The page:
Superstitions Are a Form of Insurance

Seemingly mundane tasks like using a broom becomes dangerous according to Nigerian superstitions.

Superstitions are like a form of insurance, treated with a special kind of reverence in Nigeria. Even though the true meaning of superstitions might have been lost over time, they persist just because they have been around for so long. 

It's rare to find someone, even if they're logical and level-headed, who doesn't hold onto some sort of superstition. Many believe deeply that breaking a certain rule will bring bad luck or evil.

Superstitions are not tied to any specific social class. When we compare how different groups of society think, we often criticize one group for their strange ideas and imaginative beliefs without realizing that the other group holds onto similar beliefs in a more hidden way.

We have to admit that superstitions are a unique part of human nature. These superstitious beliefs and practices have not appeared overnight; they have been passed down through generations in stories, songs, sayings, and proverbs. As a result, they've become so deeply woven into everyday life that it's not easy to get rid of them.

sweeping broom in west africa

Seven broom signs and omens in many Nigerian houses.

1. Sweeping under a baby's feet will cause them to become lazy. 

2. A broom hung over the door, that house is said to be clean, and no bad sickness can come in.

3. You should never sweep the room while the child is asleep because you will sweep their soul away.

4. If you kill a gecko, a wall gecko, or a slippery house lizard in your home with a broom or any other household item, the home will collapse, and everyone in the house will die.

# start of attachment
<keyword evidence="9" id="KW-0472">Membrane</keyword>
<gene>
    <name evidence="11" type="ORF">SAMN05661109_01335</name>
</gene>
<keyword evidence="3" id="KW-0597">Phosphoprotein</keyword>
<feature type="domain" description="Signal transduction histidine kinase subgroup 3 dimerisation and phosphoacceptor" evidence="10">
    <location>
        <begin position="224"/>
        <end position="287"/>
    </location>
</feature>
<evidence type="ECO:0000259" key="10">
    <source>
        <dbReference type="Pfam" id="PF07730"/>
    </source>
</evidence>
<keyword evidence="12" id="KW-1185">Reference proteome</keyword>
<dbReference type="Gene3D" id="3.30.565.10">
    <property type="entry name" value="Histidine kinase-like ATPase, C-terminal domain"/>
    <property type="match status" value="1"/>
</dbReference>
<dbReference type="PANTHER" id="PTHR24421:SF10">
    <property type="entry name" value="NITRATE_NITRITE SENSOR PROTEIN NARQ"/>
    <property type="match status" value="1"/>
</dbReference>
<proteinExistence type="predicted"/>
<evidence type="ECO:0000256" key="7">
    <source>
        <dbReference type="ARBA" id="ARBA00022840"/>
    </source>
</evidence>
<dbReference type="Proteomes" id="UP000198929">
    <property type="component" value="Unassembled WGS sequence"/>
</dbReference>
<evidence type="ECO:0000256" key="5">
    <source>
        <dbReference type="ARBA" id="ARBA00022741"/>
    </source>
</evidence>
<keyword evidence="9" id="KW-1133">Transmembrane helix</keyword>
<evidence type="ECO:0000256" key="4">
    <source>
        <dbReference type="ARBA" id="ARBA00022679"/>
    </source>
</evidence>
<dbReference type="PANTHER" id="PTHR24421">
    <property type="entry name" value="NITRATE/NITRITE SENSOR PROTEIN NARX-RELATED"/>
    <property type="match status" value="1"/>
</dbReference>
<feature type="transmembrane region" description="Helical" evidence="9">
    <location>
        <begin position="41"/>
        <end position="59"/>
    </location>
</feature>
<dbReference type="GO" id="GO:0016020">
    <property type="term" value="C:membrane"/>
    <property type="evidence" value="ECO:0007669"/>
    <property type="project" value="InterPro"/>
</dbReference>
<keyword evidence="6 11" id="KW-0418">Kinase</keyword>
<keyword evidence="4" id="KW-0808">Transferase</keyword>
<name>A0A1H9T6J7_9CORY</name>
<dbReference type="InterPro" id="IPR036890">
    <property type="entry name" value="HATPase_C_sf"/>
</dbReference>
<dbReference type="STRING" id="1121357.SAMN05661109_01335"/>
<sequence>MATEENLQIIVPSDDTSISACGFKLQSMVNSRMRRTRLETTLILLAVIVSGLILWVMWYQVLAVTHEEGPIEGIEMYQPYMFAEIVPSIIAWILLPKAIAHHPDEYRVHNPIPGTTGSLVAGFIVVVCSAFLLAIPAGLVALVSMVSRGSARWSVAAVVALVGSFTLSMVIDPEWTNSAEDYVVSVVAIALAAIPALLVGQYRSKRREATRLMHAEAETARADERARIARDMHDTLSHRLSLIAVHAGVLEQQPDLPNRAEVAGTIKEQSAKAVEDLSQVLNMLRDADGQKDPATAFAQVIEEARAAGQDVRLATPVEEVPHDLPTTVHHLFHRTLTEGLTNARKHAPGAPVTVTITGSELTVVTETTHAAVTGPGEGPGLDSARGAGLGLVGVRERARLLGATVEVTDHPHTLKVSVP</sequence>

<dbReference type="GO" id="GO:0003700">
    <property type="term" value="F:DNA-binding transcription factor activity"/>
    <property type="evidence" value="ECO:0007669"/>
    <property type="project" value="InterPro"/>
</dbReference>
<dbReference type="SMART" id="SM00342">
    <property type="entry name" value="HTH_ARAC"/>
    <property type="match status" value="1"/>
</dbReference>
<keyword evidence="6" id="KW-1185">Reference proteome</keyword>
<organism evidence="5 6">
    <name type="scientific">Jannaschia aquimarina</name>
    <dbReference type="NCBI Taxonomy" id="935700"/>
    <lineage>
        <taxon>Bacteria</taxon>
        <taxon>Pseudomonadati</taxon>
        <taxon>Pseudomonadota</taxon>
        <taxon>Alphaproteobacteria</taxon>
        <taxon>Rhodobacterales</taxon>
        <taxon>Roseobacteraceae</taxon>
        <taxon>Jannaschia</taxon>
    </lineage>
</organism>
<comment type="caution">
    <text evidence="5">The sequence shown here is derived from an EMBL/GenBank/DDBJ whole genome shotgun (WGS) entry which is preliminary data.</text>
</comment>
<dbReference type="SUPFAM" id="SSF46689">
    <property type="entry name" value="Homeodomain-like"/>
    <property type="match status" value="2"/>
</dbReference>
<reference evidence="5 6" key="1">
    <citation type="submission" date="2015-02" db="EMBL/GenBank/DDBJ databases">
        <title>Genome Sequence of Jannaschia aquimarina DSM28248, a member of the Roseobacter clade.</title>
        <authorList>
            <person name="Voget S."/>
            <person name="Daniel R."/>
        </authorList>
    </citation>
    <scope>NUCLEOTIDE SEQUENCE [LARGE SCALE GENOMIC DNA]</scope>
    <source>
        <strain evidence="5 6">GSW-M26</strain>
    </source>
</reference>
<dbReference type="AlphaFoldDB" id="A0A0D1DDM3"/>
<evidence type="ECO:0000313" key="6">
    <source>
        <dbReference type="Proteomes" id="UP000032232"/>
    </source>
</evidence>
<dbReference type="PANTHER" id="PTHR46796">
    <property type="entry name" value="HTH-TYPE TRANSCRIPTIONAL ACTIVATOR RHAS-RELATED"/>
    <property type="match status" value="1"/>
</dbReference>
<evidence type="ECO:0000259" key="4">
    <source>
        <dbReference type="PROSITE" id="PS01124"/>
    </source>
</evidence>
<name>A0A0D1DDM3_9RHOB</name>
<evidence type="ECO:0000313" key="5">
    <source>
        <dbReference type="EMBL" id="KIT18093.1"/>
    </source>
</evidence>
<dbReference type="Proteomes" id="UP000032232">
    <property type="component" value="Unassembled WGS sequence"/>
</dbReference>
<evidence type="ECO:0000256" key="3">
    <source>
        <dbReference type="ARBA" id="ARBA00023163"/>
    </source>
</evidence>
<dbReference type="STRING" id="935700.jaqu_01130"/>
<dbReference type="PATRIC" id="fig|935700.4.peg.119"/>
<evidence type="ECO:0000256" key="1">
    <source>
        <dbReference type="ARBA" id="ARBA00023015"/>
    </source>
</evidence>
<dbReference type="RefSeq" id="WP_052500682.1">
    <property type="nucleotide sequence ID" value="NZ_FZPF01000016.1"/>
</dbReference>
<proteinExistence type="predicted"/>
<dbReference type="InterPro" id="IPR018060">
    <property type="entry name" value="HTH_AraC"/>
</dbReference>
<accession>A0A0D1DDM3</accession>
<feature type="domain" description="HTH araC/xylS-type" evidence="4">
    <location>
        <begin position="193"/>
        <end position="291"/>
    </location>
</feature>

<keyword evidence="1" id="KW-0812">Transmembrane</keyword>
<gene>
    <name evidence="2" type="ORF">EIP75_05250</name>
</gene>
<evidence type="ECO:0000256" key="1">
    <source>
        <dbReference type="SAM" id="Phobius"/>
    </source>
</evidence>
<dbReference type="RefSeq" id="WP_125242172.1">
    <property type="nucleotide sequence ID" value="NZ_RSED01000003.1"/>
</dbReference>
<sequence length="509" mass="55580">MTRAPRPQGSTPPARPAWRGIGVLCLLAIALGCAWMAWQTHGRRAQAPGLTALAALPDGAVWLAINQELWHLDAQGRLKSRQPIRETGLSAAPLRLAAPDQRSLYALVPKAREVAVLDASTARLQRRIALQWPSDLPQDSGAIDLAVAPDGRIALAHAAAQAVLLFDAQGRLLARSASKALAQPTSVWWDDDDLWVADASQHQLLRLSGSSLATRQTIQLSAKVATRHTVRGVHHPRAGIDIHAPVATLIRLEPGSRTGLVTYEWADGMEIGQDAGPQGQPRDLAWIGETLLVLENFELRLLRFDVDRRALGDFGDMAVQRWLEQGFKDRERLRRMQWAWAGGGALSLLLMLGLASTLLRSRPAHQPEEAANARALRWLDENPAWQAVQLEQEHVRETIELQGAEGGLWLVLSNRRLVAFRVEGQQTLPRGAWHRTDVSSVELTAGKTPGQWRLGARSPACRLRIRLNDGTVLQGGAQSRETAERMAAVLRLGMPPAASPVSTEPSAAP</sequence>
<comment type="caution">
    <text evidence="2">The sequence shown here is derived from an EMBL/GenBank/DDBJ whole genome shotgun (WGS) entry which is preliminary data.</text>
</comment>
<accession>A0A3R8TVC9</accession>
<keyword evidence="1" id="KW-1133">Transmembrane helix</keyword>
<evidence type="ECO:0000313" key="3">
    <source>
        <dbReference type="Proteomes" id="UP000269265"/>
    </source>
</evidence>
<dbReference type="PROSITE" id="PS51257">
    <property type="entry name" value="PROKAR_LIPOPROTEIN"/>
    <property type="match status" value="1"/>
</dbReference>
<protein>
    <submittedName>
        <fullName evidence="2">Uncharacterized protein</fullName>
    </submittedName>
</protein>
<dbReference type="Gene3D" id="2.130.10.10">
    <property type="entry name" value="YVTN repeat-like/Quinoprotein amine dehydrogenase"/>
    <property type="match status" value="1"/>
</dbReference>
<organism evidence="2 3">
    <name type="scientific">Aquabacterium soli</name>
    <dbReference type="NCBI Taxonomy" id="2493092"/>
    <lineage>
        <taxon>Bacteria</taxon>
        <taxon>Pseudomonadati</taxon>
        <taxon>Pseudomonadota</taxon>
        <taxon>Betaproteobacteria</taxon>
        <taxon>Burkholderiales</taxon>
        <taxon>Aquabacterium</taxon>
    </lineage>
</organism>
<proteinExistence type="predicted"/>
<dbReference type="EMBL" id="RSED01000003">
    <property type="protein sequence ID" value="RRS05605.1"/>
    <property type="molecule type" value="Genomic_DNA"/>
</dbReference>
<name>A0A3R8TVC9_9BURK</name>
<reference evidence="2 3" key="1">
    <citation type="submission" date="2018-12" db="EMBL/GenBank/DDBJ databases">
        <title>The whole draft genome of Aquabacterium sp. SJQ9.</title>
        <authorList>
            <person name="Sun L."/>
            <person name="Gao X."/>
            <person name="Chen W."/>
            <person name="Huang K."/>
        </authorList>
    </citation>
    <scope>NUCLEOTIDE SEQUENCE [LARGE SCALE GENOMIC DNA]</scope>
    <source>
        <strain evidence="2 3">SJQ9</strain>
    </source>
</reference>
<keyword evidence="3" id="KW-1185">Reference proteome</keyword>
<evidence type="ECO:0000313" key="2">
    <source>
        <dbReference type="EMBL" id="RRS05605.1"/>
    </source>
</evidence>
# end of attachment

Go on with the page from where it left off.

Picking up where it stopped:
5. Hitting a man with a broom will make him impotent or make his genitals fall off, but for the man to reverse the curse, he must hit the woman with the broom seven times.

6. Sweeping after dark, even a few strokes, and you are dooming your household to bad luck, even death. 

7. If you happen to brush a broom against someone's feet, including your own, the person affected will quickly flee or run away.

Following Superstitions is a Form of Insurance

Broom superstitions find their roots deep in Nigerian cultural heritage where they have been nurtured and passed down as a part of a community's collective wisdom and practices. These beliefs become intertwined with the fabric of daily life, representing a connection to the past, ancestors, and the traditions that have shaped culture.

While these Nigerian broom superstitions may not always have a clear or rational basis that aligns with modern understanding, people who adhere to them do so with a deep respect for the wisdom and experiences of their ancestors. The belief in superstitions serve as a way to honor and preserve the customs and beliefs of Nigerians that have been valued for centuries.

The desire to avoid potential harm plays a significant role in perpetuating superstitions in Nigeria and throughout the world. Even though there might not be a logical explanation for how or why a certain action could lead to harm, the fear of the unknown and the unpredictable outcomes can be strong motivators. 

Following superstitions becomes a form of insurance, a way to mitigate risk and protect oneself, one's family, and the community from potential negative consequences.


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